4. Activate the check boxes beside the tracks that you want to record. Make sure that
the total number of minutes that you select isn’t greater than the total number of
minutes available on the recording device.
5. On the right side of the Burn window, use the drop-down list to select the drive or
device that you want to use as the recording destination.
6. Click Start Burn.
Dealing with Digital Media Files
Previous versions of Windows treated all documents more or less the same. Yes, we’ve
seen innovations such as the Thumbnails view for images and the Web view for folders
that showed a preview of some file types in the margin, but the Windows XP designers
and programmers went beyond these simple tweaks. They realized that different docu-
ment types require different user actions. An image, for example, might need to be copied
to a CD, set as the desktop background, emailed, or published to the web. They also real-
ized that many of today’s users—especially home users—do a lot of work with digital
media files: images captured from a digital camera or scanner; music files copied from an
audio CD or downloaded from the Internet; and video files created via Windows Movie
Maker or a third-party video editing program. The result is that Windows XP has many
new features specifically designed to help users manage digital media files. I discuss these
new features in this section and show you ways to improve upon them and customize
them to suit the way you work.
Getting the Most Out of Digital Media Files and Windows Explorer
Windows Explorer has three built-in digital media folders:
My Pictures Use this folder for images. The location of this folder is %UserProfile%\My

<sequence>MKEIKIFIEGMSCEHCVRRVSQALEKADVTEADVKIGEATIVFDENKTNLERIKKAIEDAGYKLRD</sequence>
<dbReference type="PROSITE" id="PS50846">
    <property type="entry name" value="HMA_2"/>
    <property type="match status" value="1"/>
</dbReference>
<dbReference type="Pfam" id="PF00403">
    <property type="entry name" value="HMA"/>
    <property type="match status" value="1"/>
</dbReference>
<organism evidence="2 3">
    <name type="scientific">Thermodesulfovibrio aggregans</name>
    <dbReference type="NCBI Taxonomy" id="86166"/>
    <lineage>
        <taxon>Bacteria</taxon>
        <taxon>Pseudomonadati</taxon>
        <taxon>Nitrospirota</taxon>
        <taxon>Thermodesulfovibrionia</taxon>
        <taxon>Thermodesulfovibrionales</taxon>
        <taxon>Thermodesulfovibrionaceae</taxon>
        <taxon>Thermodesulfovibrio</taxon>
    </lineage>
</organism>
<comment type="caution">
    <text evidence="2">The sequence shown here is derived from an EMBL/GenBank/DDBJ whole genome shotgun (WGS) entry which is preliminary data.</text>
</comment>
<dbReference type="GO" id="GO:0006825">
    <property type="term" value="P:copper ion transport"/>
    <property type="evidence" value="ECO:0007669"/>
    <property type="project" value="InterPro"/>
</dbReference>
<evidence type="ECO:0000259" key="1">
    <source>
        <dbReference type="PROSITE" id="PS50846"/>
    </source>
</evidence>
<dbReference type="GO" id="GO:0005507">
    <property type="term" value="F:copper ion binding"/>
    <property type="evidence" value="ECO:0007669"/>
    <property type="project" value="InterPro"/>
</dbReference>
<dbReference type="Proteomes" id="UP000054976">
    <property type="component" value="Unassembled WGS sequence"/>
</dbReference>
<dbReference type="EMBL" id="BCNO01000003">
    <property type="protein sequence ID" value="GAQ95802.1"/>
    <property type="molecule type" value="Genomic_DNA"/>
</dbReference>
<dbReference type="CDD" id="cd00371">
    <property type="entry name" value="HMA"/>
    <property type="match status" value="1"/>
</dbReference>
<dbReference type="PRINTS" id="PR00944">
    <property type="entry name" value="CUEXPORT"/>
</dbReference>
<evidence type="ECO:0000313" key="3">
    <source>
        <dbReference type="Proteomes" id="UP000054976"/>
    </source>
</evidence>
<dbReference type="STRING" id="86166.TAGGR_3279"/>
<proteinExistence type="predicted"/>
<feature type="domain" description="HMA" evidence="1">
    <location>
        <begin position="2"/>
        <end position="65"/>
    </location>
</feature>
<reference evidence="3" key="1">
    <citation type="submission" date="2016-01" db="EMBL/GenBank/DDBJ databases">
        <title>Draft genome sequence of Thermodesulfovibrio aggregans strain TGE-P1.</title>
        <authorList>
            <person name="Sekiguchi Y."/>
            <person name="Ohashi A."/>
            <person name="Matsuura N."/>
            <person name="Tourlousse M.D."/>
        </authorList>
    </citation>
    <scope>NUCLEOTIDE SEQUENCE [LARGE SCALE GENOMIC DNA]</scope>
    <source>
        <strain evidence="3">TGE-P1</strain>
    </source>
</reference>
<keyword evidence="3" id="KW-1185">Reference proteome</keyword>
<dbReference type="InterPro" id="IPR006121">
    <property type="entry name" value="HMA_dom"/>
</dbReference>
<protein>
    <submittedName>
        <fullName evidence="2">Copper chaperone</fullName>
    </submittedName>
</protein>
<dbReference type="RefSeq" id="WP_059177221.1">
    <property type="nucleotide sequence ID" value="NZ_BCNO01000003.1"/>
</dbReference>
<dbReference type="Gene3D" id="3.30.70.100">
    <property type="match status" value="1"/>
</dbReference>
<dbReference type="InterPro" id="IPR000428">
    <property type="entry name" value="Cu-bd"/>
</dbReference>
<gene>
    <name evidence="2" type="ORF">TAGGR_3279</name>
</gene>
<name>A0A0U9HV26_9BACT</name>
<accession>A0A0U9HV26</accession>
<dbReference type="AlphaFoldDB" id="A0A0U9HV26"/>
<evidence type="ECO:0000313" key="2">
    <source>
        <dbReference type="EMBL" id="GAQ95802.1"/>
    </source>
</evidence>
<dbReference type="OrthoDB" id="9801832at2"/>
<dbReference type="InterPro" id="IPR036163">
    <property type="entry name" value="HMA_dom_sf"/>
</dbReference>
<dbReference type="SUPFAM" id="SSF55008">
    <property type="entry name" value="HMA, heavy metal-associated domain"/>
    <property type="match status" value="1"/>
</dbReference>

My Music Use this folder for music and audio files. The location of this folder is
%UserProfile%\My Documents\My Music.
My Videos Use this folder for video clips and animations. The location of this folder is
%UserProfile%\My Documents\My Video.
You’re free to rename and move all three digital media folders. Windows XP tracks the new
names and locations using the My Pictures, My Music, and My Videos settings in the following
CHAPTER 4 Working with Digital Media104
When these folders are open in Windows Explorer, the tasks pane on the left is
customized to display tasks related to the folder. For example, when the My Pictures
folder is open, the Picture Tasks section contains the following commands:
Get Pictures from Scanner or Camera Click this command to scan an image or download
pictures from a digital camera. Note that this
command appears only if you have a scanner or
camera attached to your computer.
View as Slide Show Click this command to see full-screen versions of
each image in the folder. The images change every
Order Prints Online Click this link to run the Online Print Ordering
Wizard that enables you to send digital images to an
online printing service, which will then mail the
prints to you.
Print Pictures or Print the Selected Click this link to display the Photo Printing Wizard,
Pictures or Print This Picture which enables you to choose the layout (full page,
5×7, and so on) that you want to use to print the
selected image or images.
Set as Desktop Background Click this link to display the selected file as the
desktop’s background image.
Copy All Items to CD or Copy to CD Click this link to copy either all the folder’s files or
the selected files to a recordable CD.
The My Music and My Videos folders have their own customized tasks, although not as
many as the My Pictures folder.
Tips for Working with Digital Media Files
Here are a few tips and techniques that you can use to get the most out of working with
digital media files in Windows Explorer:
• Take advantage of the new Filmstrip view—In the My Pictures folder, activate the
View, Filmstrip command to view the images sequentially, something like a film-
• Customize the Details view—Windows Explorer’s Details view (activate the View,
Details command) normally shows only four columns: Name, Size, Type, and Date
Modified. However, Windows XP has a number of other columns you can display,
such as the dimensions of an image or the bit rate at which a music file was ripped.
Select View, Choose Details to open the Choose Details dialog box (see Figure 4.14),
or right-click a column heading and click the detail you want to see.
Dealing with Digital Media Files 105